Once word of our cable show got around to the Boston open mike comedians, they started showing up in groups at the Water Street studio every week, often unannounced, asking to be on the show that night. Like Charlie, they imagined that any television appearance could be their big break.

We got some established comedians, too. Charlie had a way of annoying people until they agreed to come on the show. Professional Boston comedians like Tony V, Chance Langton, Bob Lazarus, Rich Ceisler and Bob Seibel all appeared on Wakefield Tonight, as did Boston Comedy Connection co-founder and owner Bill Downes.

Bob Lazarus and Bob Seibel have since passed on. But Tony V and Chance Langton are still working as professional comedians. A couple of years ago, I went to see Tony V perform at Giggles in Saugus. After the show, I asked him if he remembered coming to Wakefield in the 1980s to do a cable TV show.

“Sure I do,” he replied. I know he wasn’t just humoring me because he remembered the host’s name.

More than a decade ago, one of the many volunteers who helped me with Wakefield Tonight casually mentioned to a woman he had just met that he was originally from Wakefield. She told him that the only time she was ever in Wakefield was in the ‘80s when she was trying to make it as a comedian. She recalled that she and Janeane Garofalo drove from Boston to Wakefield one night to appear on a cable TV show.

I don’t know for sure if Garofalo ever appeared on Wakefield Tonight. I can’t say that I remember her. I’m sure I’ve forgotten all but a few of the amateur comics who showed up at the studio in the chaos of those days in 1985-1986. But why would someone make up such a story and tell it to someone they’d just met?

The timing was certainly right. Garofalo was an open mike fixture at the Boston comedy clubs in 1985-86 – the same time as Wakefield Tonight was on the air. She would grab at any chance that might possibly advance her career. An online biography of Garofalo says that in 1985, while still a college undergraduate, she began appearing at open mike nights at comedy clubs in Boston.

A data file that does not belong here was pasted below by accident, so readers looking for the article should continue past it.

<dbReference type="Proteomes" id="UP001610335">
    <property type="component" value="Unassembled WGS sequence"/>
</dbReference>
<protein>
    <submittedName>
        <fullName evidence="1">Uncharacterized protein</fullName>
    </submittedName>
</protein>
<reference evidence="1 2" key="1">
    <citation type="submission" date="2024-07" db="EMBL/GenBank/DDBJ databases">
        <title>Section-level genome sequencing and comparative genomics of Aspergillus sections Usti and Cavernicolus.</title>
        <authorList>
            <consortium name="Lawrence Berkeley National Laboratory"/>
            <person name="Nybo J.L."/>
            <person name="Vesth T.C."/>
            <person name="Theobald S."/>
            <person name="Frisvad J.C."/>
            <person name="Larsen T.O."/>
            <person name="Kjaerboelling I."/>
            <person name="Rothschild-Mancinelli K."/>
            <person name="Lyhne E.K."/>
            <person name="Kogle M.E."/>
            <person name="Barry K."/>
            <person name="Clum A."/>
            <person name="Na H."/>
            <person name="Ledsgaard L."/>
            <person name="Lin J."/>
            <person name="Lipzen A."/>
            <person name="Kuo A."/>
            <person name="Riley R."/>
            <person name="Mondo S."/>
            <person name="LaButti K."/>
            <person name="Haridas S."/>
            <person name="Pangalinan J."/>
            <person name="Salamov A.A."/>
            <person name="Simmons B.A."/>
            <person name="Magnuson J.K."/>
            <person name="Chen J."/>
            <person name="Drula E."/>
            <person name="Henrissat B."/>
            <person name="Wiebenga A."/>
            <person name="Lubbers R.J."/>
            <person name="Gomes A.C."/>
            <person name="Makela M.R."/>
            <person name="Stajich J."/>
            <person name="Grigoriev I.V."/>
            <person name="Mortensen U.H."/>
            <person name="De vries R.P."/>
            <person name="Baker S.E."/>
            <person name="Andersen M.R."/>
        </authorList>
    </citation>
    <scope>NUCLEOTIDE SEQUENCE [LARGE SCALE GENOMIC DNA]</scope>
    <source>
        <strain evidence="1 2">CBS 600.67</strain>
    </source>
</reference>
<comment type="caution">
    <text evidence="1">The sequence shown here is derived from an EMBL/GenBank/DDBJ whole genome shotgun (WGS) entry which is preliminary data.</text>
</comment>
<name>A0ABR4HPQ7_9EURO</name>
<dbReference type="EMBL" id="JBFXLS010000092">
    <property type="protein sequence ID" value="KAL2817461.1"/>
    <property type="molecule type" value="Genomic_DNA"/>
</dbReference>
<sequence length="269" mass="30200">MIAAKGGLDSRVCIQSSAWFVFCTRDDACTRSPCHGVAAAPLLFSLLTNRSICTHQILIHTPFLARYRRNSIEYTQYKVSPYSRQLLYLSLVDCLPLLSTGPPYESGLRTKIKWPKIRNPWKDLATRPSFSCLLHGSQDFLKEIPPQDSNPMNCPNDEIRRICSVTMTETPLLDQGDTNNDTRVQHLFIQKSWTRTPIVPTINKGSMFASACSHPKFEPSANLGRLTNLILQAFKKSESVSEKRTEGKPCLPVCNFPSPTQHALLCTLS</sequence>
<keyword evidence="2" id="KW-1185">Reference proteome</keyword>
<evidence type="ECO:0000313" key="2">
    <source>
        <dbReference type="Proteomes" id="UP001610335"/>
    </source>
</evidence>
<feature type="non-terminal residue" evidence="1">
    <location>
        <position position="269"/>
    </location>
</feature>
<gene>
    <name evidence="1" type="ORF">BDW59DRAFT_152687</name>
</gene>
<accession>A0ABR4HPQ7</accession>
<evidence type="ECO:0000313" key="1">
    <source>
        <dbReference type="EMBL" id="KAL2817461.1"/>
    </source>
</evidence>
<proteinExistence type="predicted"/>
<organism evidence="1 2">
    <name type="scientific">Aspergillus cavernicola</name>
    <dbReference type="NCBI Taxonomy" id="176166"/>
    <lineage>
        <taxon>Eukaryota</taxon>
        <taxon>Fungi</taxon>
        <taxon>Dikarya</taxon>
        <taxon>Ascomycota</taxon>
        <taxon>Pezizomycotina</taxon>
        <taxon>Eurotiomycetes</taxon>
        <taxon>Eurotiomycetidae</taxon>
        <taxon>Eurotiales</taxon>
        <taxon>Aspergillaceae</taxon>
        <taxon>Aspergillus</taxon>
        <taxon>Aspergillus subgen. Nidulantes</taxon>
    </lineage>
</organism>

“If I wasn’t doing it, I was watching it,” Garofalo admitted in a documentary film about the Boston comedy scene in the 1980s. “I would be at standup comedy clubs every single night, eating it, sleeping it, drinking it, dreaming it. Everything – my whole life was geared toward being a successful standup comedian.”

After college graduation, according to another online bio, Garofolo “spent her evenings at any microphone she could find.” It appears that, like dozens of other Boston comedy hopefuls in the mid-1980s, she found a microphone in Wakefield one Monday night.

About a year into Wakefield Tonight’s run, Charlie’s act began to wear thin, at least with me, so I told him that I was pulling the plug on the show. He didn’t take it well. I think he was still convinced that if we stuck with it just a little longer, his talent would be discovered and he’d be the next Johnny Carson.

I never saw or spoke to Charlie again after that crazy year. But he never gave up on the dream. A few years after our show ended, he moved to Las Vegas, no doubt schmoozing entertainers, agents and promoters until he died in 1997 at age 65.

In 1990, the cable company surrendered local programming operations in Wakefield to the local nonprofit Wakefield Community Access Television. WCAT General Manager Ryan Boyd was recently kind enough to allow me to search through the archive of old videotapes. We found nothing older than 1990, the year WCAT took over. It appears that anything earlier was long ago discarded.

Except that when I decided to hang up my cable TV hat for good a few decades ago, I grabbed one Betamax tape on my way out the door. “The Best of Wakefield Tonight” (“best” being a relative term), a one-hour compilation from the haze of that chaotic year.

The tape survived three moves, sitting in a storage box for 30 years, taunting me periodically.  So, just before the holidays, I sent the tape out to a service be digitally converted. The digital file I got back is by turns surprising, funny, revealing and horrifying.

To have a look, go to

I can’t promise that you won’t regret it.